I put a WiFi router into a phone charger (Final Post)

This is the fifth and final installment about designing a WiFi router into a phone charger for security, pentesting and red teaming; (part zero, part one, part two here, part three here). Feel free to join our community on Discord! Everything is open source: Github Here.

Up Until Now

The Build

I started by 3D printing the enclosure. The print was done in PLA with my Monoprice Mini.

It was then time to assemble the two boards. Board assembly usually follows this process.

  1. Solder paste is applied using a solder stencil.
  2. Tweezers are used to place all the parts on the boards.
  3. Boards are heated using a reflow oven or hotplate.
  4. The solder paste reflows in a molten state, creating permanent solder joints.
Compute Boards on the hotplate

Most of the board uses 0402 size passive components, which are 1mm x 0.5mm. These are some of the many components that are soldered on the board.

After the compute boards were finished, I built and tested the power boards.

Fire Extinguisher not pictured

Newer readers may not be aware, but the power board stacks above the compute board as pictured below. The power board is responsible for converting mains to 5V and creating all the other voltage rails required by the central processor. The compute board houses the microprocessor, RAM, WiFi radios etc. For lots of details on the electrical design, you might find Part 1 interesting.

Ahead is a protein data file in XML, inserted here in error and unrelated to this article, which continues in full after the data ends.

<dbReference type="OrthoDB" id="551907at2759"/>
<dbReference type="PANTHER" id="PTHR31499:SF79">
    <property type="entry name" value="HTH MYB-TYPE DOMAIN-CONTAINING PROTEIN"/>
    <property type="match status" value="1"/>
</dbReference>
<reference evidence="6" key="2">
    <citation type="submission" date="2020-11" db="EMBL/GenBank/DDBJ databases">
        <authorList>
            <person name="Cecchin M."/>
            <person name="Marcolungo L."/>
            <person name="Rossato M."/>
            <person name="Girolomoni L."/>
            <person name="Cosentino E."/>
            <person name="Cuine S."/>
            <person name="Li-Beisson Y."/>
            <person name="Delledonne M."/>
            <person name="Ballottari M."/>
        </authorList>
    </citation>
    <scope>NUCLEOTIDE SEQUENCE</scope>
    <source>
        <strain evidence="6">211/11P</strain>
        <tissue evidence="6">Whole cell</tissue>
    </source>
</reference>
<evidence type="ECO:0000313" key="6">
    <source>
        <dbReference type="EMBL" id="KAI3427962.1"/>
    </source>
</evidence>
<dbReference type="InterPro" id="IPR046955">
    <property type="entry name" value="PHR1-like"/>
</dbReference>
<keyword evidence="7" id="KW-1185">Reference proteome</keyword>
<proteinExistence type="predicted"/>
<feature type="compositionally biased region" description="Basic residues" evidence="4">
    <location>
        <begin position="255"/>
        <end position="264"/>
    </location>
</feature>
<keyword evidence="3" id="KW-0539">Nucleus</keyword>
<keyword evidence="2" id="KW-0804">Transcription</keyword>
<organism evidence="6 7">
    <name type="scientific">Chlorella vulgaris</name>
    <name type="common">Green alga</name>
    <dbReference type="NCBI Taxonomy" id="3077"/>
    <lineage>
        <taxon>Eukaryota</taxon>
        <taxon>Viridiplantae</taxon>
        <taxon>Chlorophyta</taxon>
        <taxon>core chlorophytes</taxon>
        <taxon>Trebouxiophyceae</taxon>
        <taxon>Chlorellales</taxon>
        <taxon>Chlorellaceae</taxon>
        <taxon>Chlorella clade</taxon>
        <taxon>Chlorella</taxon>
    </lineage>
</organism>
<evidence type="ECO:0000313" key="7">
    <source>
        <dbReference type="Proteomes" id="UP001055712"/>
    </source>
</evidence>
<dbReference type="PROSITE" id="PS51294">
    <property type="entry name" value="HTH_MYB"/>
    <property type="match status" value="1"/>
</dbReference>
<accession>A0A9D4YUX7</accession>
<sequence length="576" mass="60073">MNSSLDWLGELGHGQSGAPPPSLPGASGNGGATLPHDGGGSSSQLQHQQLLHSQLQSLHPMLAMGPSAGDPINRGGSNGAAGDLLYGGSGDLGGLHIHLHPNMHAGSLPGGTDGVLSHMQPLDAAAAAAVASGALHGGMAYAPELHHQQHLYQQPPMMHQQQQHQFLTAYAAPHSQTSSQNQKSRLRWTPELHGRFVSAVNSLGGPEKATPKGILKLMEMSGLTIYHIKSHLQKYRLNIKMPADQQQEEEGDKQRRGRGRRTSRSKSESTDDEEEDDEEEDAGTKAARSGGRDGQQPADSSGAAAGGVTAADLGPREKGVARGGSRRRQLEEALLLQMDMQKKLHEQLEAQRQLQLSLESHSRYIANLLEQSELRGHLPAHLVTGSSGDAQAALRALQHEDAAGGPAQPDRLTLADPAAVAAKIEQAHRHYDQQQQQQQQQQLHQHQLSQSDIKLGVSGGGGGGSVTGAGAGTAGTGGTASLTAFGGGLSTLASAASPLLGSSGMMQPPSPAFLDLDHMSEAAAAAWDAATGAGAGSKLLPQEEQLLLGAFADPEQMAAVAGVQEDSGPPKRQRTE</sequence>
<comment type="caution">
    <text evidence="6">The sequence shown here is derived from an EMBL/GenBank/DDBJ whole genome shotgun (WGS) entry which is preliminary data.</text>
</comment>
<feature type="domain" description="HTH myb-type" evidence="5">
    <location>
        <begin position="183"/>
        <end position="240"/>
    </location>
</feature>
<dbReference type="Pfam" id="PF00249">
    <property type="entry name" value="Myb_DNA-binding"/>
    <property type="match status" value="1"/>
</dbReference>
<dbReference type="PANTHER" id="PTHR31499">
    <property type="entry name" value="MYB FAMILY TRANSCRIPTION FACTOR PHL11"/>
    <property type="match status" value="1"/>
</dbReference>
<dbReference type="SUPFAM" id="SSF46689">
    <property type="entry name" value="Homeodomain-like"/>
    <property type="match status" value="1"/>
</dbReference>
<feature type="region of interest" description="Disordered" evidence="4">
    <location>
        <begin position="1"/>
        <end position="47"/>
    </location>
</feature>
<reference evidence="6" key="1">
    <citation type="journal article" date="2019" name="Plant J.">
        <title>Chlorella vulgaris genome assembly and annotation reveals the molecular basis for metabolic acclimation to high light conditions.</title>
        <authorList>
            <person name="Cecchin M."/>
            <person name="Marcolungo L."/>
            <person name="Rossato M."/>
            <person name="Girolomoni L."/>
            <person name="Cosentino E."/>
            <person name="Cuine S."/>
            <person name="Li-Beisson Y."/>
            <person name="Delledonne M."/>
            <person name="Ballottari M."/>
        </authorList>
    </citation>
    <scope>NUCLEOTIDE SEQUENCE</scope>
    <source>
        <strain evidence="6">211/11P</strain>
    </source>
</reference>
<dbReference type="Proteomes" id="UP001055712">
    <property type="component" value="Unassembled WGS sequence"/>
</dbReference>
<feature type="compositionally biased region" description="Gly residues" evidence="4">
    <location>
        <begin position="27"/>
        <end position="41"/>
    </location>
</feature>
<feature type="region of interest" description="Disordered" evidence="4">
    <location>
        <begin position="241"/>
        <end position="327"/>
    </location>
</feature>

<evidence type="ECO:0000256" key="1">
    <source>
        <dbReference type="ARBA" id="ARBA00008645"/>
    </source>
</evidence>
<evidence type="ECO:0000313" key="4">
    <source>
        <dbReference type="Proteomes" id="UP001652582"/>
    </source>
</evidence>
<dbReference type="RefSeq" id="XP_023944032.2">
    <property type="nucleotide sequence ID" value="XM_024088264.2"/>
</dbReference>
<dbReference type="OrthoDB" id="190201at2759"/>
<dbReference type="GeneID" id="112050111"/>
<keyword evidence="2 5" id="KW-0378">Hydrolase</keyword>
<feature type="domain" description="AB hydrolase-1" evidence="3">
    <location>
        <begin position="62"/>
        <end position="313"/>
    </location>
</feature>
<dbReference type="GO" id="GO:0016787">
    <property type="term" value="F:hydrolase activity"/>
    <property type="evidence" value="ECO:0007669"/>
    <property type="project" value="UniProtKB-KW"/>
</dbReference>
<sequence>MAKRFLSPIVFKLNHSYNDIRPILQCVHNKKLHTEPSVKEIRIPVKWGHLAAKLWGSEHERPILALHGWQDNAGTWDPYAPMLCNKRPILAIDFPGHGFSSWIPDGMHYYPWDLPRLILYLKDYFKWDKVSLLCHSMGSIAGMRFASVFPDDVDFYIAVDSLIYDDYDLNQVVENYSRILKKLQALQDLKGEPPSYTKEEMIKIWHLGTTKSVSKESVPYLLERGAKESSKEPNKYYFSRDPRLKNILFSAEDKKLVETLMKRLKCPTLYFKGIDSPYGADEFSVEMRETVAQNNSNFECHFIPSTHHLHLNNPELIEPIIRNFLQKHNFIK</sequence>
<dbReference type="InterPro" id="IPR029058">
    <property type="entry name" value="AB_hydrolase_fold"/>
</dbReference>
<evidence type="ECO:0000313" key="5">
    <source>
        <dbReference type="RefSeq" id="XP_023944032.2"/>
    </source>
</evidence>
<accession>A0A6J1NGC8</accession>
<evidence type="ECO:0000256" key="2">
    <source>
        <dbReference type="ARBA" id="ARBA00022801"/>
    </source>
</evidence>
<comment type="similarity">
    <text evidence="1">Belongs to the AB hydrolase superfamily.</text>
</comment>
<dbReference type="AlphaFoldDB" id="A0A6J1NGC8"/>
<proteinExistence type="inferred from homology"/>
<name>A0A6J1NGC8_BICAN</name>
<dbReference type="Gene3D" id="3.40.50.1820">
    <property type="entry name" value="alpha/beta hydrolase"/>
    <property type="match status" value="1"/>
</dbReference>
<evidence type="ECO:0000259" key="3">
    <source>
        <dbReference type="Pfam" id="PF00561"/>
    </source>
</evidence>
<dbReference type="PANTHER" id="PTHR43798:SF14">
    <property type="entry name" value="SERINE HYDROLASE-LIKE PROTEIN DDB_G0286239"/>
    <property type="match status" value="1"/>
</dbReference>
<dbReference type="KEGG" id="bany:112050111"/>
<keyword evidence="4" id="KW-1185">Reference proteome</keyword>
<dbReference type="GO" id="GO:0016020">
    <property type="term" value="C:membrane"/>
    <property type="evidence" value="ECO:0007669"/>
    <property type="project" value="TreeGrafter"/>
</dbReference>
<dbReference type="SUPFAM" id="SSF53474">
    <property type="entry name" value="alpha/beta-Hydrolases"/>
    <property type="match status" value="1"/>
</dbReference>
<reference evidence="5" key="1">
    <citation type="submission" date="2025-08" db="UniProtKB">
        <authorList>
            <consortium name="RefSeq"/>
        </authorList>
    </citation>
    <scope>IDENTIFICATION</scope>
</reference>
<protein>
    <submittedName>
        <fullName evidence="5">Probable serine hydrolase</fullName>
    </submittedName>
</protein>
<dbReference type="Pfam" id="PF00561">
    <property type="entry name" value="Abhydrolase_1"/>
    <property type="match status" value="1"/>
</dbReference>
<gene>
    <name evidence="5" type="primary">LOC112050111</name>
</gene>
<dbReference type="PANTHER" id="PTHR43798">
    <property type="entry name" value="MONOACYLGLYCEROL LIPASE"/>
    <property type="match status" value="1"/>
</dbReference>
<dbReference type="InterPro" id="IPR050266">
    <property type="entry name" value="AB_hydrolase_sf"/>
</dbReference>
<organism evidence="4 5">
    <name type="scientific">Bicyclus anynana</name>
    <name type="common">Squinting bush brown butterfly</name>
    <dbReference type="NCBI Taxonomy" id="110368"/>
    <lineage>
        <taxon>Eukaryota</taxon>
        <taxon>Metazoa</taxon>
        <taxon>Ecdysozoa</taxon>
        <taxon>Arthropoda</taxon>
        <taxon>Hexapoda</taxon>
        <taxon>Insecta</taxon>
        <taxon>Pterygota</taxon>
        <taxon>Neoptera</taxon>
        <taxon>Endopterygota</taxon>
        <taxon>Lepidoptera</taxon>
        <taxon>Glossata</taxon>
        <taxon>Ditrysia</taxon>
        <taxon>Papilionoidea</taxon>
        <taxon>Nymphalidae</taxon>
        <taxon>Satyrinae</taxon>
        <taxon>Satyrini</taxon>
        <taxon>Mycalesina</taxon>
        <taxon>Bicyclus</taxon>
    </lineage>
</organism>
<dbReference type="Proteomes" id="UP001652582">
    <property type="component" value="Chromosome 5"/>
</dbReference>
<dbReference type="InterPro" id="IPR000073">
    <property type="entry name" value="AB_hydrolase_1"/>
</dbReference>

I then glued the contacts into the enclosure; these parts will be over-moulded during the injection moulding process in the final design. It’s essential these contacts are secure in the device; if they come off in an outlet, someone would get hurt. I wouldn’t trust my glue job for anything other than a prototype handles by myself alone.

The mains blade contacts interface to the PCB through friction fit contacts are shown below.

Final Assembly

Proto 1

What’s next

I own and operate a small consulting company; if you or anyone else needs help with this type of engineering work, I would love to hear from you!

Ryan Walker
Interrupt Labs INC.
interruptlabs.ca

Building things.